Here’s an example of a tree, already present in OSM, that I’ve just completed from an iNaturalist observation :

Do you see better tags than source and photo ?
Perhapse ref:inaturalist=141365761 (but I suppose it would be worth documenting this tag ?)

Edit :
for iNaturalist side, I’ve added OSM field : Observation field: OpenStreetMap (OSM) · iNaturalist


For establishing uniformity, it seems best to document it. Would this be the page where it should be documented on the OSM Wiki?: Key:ref

What is the protocol for adding new documentation to such pages there?

A source or photo tag might loosely serve the purpose, but neither is a perfect fit. The source tag might suggest that iNat is the origin of the information that is being used as a primary basis for placing the tree on OSM, but if there are other reasons for doing it, such as a field observation, that tag does not work. The photo tag doesn’t quite fit either, since an iNat observation is more than just a photograph.

That seems a more direct means of correlating an iNat observation with an object mapped on OSM.

So, before proceeding with your proposed solution, I though it best to look around the OSM Wiki for preexisting mechanisms that could serve the purpose. A search on the Wiki for “iNat” yielded no results, so I though it best to check, with some skepticism, the following:

The first of those is intended for identifying an official website for the entity. That doesn’t fit.

The second states " … it is advised not to use this tag when more specific alternatives are available …"

With that, I believe your proposed ref:inaturalist=141365761 would be the best option. If you document that on the OSM Wiki, I would start using it.

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I have mapped a Black Oak (Quercus velutina) on OpenStreetMap and posted an observation of it on iNaturalist. Please see the following, and feel welcome to offer suggestions and comments:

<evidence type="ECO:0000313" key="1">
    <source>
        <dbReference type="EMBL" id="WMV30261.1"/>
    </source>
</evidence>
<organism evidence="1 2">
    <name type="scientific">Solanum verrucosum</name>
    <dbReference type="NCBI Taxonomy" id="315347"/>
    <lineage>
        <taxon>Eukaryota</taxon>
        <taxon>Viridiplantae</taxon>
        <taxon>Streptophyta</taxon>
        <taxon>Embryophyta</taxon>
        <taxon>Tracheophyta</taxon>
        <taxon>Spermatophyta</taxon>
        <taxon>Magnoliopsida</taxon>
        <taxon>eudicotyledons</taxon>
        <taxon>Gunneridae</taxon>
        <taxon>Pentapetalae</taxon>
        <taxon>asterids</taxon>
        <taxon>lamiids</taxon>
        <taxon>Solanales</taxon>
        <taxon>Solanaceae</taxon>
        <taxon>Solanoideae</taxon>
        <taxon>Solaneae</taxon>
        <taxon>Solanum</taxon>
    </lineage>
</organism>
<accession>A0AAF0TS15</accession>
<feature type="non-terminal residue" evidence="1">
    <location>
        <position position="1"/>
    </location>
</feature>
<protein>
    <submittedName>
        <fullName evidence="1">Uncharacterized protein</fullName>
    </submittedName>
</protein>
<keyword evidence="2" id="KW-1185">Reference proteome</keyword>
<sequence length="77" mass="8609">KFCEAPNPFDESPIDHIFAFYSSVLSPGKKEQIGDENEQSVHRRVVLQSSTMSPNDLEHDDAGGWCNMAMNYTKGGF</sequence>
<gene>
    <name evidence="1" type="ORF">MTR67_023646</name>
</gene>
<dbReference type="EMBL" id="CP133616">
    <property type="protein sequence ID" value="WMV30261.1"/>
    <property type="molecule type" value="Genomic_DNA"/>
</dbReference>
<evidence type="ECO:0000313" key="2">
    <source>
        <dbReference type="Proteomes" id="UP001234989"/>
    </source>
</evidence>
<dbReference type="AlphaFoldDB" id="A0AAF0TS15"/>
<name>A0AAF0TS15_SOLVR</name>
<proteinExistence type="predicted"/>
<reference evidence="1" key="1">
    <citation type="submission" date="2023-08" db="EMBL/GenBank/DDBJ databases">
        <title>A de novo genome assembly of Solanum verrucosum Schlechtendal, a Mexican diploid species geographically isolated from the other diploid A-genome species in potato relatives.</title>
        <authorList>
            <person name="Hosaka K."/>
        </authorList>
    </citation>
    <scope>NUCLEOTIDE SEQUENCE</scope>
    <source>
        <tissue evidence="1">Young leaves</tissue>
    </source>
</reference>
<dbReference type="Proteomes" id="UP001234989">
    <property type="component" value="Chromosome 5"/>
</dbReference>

Note the cross references within the above. The cross reference tag used on OpenStreetMap …

"ref:inaturalist": "195369620"`

… was suggested in this post.

The above was also posted on the iNaturalist Community Forum.


Looks well but I have some doubts…

" Black Oak is the common name for Quercus velutina." - so it is not name of this specific tree but of species? In such case it should go to species:en, name field is only for name of the specific tree.

Not of its species, subspecies or for name=Tree


Thanks. It has been moved to species:en.


But now it is only labeled as “Oak” on the map. It would be more interesting if it were designated with a more descriptive name, such as the original “Black Oak” like the nearby “Weeping Beech”. The label changes at different zoom levels.

Black Oak on OSM

that is result of partially updated tiles - see Browser cache - OpenStreetMap Wiki how to force refresh

no label at all is expected (and Weeping Beech also likely is mistagged, this is a popular Tagging for the renderer - OpenStreetMap Wiki )

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It is mistagged, with Weeping Beech as its name. Sometimes a tree gets rewarded when it breaks the rules. :wink:

Seeing as you’ve added descriptors that are likely to change (height, circumference etc) it might be worth adding survey:date to the trees if known.